The Pod Generation is an aesthetic in search of an idea.
Sophie Barthes’ low-key sci-fi movie about future fads in pregnancy and birth is impeccably designed and shot, with set and production design that feels like the natural cultural end of the pastel and pretty “Instagram chic” look that’s turned into a shorthand for bloodless, sterile artificiality in certain kinds of visual horror stories over the past decade. The film’s future tech is almost plausible, and its understanding of human nature and the push and pull around new technologies is spot-on. But it’s a film without a purpose or a punchline, a series of images that peters out with an unsatisfying whisper of an ending.
That said, there’s one solid reason to watch The Pod Generation, now that its brief theatrical run is over and it’s widely available on digital services: the central performances from Game of Thrones star Emilia Clarke and Chiwetel Ejiofor, as a couple navigating their choice to grow their first child in a trendy, pricey pod. The material they’re given is often slim and simple, but they lean into it with everything they can offer, and find the relatability in characters who feel more like symbols than like people.
Clarke and Ejiofor play Rachel and Alvy, a couple living in a blissfully pristine and packaged near future where just about everyone seems to be mildly to moderately high at all times. Everything in their world is curated and marketed to a fault: If someone wants to experience nature, they can rent a kind of moss-lined nap pod for a brief encounter with plants and fresh air. If they’re feeling unbalanced, there’s an AI therapist just up the block. People largely speak in pleasant undertones, as if they were all being paid by the minute on ASMR fulfillment channels.
When Rachel gets a notification that her waitlist number has come up at the Womb Center, a company that makes artificial gestation pods for fetuses, she seems excited only to the moderate, serene degree considered proper in her society, and within the culture of the ritzy corporation she works for. Alvy, on the other hand, is vocally horrified at the idea of growing their future child inside a high-tech pastel egg designed by a distinctly dystopian megacorp, led by a distinctively Jeff Bezos-meets-Elon Musk-type figure.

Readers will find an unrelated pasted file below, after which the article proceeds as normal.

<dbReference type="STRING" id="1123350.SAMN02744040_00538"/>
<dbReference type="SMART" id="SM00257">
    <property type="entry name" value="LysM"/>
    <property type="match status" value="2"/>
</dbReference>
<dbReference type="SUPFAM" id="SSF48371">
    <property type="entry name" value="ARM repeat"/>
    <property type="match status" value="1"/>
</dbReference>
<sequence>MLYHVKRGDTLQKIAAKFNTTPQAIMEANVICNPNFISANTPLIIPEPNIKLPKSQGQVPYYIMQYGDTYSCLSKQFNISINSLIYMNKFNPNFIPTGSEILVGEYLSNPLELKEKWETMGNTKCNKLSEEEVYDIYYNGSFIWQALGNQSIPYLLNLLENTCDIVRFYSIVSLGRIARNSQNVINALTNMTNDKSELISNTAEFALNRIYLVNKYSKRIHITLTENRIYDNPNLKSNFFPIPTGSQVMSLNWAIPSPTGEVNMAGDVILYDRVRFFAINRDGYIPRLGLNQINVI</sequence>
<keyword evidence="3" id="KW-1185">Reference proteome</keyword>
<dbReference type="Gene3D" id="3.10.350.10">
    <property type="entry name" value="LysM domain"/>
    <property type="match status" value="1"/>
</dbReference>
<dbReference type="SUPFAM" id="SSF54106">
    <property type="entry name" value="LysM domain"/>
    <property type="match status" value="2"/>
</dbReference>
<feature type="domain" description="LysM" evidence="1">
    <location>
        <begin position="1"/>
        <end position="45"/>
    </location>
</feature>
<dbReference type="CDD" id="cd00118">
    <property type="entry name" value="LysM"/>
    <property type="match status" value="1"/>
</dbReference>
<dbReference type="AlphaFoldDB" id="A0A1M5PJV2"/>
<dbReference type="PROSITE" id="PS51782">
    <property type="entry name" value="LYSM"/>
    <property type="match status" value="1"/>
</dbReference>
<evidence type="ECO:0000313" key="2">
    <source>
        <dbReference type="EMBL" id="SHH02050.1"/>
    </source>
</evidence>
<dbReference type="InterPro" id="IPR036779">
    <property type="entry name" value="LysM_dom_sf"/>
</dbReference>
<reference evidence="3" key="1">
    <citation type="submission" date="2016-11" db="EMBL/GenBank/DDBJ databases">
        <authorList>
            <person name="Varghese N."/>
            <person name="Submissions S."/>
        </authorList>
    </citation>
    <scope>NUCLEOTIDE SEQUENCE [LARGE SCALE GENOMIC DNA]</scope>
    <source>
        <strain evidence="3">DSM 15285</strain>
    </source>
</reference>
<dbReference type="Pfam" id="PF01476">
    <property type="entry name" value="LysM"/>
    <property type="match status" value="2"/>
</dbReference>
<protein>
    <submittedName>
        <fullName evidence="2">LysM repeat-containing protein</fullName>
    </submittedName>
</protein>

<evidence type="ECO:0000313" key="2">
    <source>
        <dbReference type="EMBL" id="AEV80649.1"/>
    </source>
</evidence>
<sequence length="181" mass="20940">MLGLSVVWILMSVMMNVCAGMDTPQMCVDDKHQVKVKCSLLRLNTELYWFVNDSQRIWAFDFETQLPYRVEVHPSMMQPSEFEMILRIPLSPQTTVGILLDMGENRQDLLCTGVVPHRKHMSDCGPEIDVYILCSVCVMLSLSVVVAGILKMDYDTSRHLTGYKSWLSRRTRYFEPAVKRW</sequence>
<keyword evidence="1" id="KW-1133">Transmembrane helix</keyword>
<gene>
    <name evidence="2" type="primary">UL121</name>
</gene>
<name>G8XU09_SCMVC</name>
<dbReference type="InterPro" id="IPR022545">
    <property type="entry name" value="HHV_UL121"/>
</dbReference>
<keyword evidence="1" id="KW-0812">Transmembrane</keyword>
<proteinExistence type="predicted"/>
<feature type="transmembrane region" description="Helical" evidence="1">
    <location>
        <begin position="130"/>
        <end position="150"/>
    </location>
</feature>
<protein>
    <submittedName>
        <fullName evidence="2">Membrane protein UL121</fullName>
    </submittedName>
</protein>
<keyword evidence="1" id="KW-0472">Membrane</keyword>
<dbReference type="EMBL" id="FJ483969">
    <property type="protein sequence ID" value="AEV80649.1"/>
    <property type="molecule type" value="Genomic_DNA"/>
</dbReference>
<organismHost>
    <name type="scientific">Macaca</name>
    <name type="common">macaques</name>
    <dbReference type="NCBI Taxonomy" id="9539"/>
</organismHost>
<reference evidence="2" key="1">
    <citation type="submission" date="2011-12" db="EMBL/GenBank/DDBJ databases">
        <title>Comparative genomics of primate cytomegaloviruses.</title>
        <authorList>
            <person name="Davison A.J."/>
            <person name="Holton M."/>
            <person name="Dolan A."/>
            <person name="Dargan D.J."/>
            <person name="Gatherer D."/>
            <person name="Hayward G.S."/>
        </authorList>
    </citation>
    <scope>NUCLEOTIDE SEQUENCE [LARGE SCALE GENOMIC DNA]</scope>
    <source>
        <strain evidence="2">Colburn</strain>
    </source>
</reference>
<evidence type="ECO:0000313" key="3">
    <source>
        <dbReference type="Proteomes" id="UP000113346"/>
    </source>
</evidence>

But his horror doesn’t last long. One of The Pod Generation’s biggest tripping points is the way it holds to its even-keeled quiet even during the biggest conflicts, which blow past quickly and mostly come before the movie’s midpoint. Alvy, a botanist who grows and loves real-life plants and doesn’t seem to be on the same mood-stabilizing drugs as everyone else in his world, is widely seen as an underpaid eccentric, and his insistence on “natural” gestation is just par for the course. He’s clearly out of step with the world: While Rachel sees their shared AI therapist as personal and comforting, he seems to see it the way the audience should, as a creepy, unsatisfying, invasive monstrosity. (It’s a wall-sized eyeball surrounded with flowers, spouting aphorisms and self-improvement babble.) But he quickly drops his objection so the story can move forward.